VIEW mode. All other screens and actions should only be accessible to the user admin. This is achieved by specifying admin as the precondition name specified by the
preCondition attribute of applicable render and action types.
<pre-conditions> <pre-condition name="admin" class="com.nabhinc.rules.UserPrecondition"> <users>admin</users> </pre-condition> </pre-conditions>
Listing 3. Permissions configuration for the FAQ portlet
The MVCPortlet framework provides a number of built-in processors for performing database-related operations. In many cases, including the above FAQ portlet, you can develop fully functional portlets without writing any Java code. As a result, implementing the business logic of a portlet is reduced to simply configuring existing processors. Configuration and mapping of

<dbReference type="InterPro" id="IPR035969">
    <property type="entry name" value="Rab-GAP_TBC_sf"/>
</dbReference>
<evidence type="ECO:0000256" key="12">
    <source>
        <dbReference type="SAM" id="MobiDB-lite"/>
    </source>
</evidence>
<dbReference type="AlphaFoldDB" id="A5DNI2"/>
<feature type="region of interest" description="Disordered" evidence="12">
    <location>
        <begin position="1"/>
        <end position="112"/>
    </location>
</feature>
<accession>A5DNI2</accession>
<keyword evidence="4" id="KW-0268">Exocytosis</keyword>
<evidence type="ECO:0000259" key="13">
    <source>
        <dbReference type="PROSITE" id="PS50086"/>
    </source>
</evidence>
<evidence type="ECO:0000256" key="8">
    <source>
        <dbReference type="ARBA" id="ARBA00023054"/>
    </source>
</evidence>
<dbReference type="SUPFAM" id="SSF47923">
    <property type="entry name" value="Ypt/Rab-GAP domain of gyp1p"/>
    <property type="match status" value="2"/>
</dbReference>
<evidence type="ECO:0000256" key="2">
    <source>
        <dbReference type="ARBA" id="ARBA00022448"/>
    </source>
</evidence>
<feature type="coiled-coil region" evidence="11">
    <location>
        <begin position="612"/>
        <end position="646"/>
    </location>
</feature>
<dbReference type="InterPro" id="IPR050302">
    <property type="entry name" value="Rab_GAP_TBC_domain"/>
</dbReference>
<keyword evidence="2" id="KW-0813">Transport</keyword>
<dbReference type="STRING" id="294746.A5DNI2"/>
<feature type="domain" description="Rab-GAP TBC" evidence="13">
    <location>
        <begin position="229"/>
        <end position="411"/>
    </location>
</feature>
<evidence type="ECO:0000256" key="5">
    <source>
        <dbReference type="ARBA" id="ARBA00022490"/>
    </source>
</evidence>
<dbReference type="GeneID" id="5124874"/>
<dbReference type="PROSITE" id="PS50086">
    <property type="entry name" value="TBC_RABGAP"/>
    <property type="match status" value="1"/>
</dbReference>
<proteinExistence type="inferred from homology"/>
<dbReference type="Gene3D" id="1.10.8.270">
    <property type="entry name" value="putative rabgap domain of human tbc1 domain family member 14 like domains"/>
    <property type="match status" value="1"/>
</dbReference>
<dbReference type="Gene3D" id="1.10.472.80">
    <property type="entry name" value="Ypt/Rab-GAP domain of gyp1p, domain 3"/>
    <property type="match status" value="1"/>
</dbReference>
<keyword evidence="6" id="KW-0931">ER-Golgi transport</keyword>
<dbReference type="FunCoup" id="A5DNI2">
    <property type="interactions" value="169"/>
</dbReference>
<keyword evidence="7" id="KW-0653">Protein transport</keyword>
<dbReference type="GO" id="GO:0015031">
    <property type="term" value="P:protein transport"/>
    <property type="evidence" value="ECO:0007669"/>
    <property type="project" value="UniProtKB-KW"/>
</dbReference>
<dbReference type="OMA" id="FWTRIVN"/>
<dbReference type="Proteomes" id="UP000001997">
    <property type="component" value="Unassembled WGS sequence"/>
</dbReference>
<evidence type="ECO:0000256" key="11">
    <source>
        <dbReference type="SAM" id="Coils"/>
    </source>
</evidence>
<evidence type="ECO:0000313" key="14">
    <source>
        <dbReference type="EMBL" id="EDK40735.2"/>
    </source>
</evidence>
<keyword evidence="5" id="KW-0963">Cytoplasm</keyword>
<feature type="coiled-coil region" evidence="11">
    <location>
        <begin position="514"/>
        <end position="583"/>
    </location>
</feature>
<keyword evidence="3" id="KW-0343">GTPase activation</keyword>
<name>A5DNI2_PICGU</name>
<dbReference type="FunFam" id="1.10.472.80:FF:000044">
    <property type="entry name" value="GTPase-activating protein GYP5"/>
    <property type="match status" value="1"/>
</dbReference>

RenderProcessors is very similar. A fragment of
RenderProcessorconfiguration for the FAQ portlet is shown in Listing 4. The fragment shows the
RenderProcessor for the render type
ViewIndex. The render processor name is
ViewIndex, which allows MVCPortlet to associate it with the render type with the same name. The configuration specifies the
SelectRecords render processor that retrieves a vector of database records and sets the attribute
mvcportlet.records to the record vector. The SQL for fetching the records is specified in
<sql>element specified in the processor configuration.
<render-processors> <render-processor name="ViewIndex" class="com.nabhinc.portlet.mvcportlet.renderprocessor.SelectRecords"> <sql>SELECT catid, cattitle, catrank FROM SB_FAQ_CATEGORIES ORDER BY catrank</sql> </render-processor> : : </render-processors>
Forms and Input Validation
The FAQ portlet requires user input when a category/question is being created or edited. Correspondingly, we have a form for accepting category information and a form for accepting question information. Listing 5 shows the forms configuration for the FAQ portlet. The configuration defines two forms:
question. A form is associated with an action type by specifying its name in the